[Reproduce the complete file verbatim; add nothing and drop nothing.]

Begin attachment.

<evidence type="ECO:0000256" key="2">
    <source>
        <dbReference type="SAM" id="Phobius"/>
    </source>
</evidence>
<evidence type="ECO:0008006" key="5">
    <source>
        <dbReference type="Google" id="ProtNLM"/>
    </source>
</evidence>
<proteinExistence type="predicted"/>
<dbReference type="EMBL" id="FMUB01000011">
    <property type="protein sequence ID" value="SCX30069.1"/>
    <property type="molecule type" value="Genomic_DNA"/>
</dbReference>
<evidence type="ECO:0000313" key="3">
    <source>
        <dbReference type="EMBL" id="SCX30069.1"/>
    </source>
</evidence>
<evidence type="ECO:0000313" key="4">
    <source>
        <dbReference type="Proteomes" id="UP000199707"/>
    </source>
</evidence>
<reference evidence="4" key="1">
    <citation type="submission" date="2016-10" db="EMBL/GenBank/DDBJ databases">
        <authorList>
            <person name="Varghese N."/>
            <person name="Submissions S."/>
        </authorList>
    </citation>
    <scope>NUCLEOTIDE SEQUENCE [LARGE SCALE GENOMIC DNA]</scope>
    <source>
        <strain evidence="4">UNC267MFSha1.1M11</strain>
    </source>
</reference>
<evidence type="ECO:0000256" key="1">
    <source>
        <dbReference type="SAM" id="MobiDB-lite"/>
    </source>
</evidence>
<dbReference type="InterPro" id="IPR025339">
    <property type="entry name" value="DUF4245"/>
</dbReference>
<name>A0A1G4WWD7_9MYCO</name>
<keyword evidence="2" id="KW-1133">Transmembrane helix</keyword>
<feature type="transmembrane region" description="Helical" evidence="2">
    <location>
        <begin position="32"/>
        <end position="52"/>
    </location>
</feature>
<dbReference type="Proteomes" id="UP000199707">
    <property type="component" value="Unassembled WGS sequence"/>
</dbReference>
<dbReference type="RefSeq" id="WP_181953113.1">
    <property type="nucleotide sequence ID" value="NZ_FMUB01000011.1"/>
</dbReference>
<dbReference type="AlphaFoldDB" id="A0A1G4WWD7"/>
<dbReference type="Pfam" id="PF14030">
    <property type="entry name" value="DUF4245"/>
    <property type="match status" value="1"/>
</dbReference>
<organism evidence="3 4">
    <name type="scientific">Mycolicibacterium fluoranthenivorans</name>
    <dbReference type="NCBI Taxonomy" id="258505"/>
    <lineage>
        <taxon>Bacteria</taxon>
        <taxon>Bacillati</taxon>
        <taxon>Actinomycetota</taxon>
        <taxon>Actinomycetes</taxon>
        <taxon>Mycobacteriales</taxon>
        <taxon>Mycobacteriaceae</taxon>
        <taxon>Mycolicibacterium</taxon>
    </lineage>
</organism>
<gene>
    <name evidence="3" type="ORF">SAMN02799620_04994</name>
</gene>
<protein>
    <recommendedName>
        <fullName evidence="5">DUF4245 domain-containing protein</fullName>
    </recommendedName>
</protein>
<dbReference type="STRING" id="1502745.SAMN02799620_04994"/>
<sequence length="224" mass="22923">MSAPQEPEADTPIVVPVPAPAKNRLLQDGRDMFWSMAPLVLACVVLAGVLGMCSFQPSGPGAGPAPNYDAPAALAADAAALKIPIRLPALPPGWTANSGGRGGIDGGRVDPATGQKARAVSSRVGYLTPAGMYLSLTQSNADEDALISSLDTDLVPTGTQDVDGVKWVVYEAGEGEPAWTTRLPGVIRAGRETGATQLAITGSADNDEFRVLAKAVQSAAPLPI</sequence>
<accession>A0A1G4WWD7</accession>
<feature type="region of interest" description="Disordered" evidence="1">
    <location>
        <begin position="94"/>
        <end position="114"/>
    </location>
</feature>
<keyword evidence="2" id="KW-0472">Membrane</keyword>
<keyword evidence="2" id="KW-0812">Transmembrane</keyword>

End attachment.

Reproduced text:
<evidence type="ECO:0000256" key="2">
    <source>
        <dbReference type="SAM" id="Phobius"/>
    </source>
</evidence>
<evidence type="ECO:0008006" key="5">
    <source>
        <dbReference type="Google" id="ProtNLM"/>
    </source>
</evidence>
<proteinExistence type="predicted"/>
<dbReference type="EMBL" id="FMUB01000011">
    <property type="protein sequence ID" value="SCX30069.1"/>
    <property type="molecule type" value="Genomic_DNA"/>
</dbReference>
<evidence type="ECO:0000313" key="3">
    <source>
        <dbReference type="EMBL" id="SCX30069.1"/>
    </source>
</evidence>
<evidence type="ECO:0000313" key="4">
    <source>
        <dbReference type="Proteomes" id="UP000199707"/>
    </source>
</evidence>
<reference evidence="4" key="1">
    <citation type="submission" date="2016-10" db="EMBL/GenBank/DDBJ databases">
        <authorList>
            <person name="Varghese N."/>
            <person name="Submissions S."/>
        </authorList>
    </citation>
    <scope>NUCLEOTIDE SEQUENCE [LARGE SCALE GENOMIC DNA]</scope>
    <source>
        <strain evidence="4">UNC267MFSha1.1M11</strain>
    </source>
</reference>
<evidence type="ECO:0000256" key="1">
    <source>
        <dbReference type="SAM" id="MobiDB-lite"/>
    </source>
</evidence>
<dbReference type="InterPro" id="IPR025339">
    <property type="entry name" value="DUF4245"/>
</dbReference>
<name>A0A1G4WWD7_9MYCO</name>
<keyword evidence="2" id="KW-1133">Transmembrane helix</keyword>
<feature type="transmembrane region" description="Helical" evidence="2">
    <location>
        <begin position="32"/>
        <end position="52"/>
    </location>
</feature>
<dbReference type="Proteomes" id="UP000199707">
    <property type="component" value="Unassembled WGS sequence"/>
</dbReference>
<dbReference type="RefSeq" id="WP_181953113.1">
    <property type="nucleotide sequence ID" value="NZ_FMUB01000011.1"/>
</dbReference>
<dbReference type="AlphaFoldDB" id="A0A1G4WWD7"/>
<dbReference type="Pfam" id="PF14030">
    <property type="entry name" value="DUF4245"/>
    <property type="match status" value="1"/>
</dbReference>
<organism evidence="3 4">
    <name type="scientific">Mycolicibacterium fluoranthenivorans</name>
    <dbReference type="NCBI Taxonomy" id="258505"/>
    <lineage>
        <taxon>Bacteria</taxon>
        <taxon>Bacillati</taxon>
        <taxon>Actinomycetota</taxon>
        <taxon>Actinomycetes</taxon>
        <taxon>Mycobacteriales</taxon>
        <taxon>Mycobacteriaceae</taxon>
        <taxon>Mycolicibacterium</taxon>
    </lineage>
</organism>
<gene>
    <name evidence="3" type="ORF">SAMN02799620_04994</name>
</gene>
<protein>
    <recommendedName>
        <fullName evidence="5">DUF4245 domain-containing protein</fullName>
    </recommendedName>
</protein>
<dbReference type="STRING" id="1502745.SAMN02799620_04994"/>
<sequence length="224" mass="22923">MSAPQEPEADTPIVVPVPAPAKNRLLQDGRDMFWSMAPLVLACVVLAGVLGMCSFQPSGPGAGPAPNYDAPAALAADAAALKIPIRLPALPPGWTANSGGRGGIDGGRVDPATGQKARAVSSRVGYLTPAGMYLSLTQSNADEDALISSLDTDLVPTGTQDVDGVKWVVYEAGEGEPAWTTRLPGVIRAGRETGATQLAITGSADNDEFRVLAKAVQSAAPLPI</sequence>
<accession>A0A1G4WWD7</accession>
<feature type="region of interest" description="Disordered" evidence="1">
    <location>
        <begin position="94"/>
        <end position="114"/>
    </location>
</feature>
<keyword evidence="2" id="KW-0472">Membrane</keyword>
<keyword evidence="2" id="KW-0812">Transmembrane</keyword>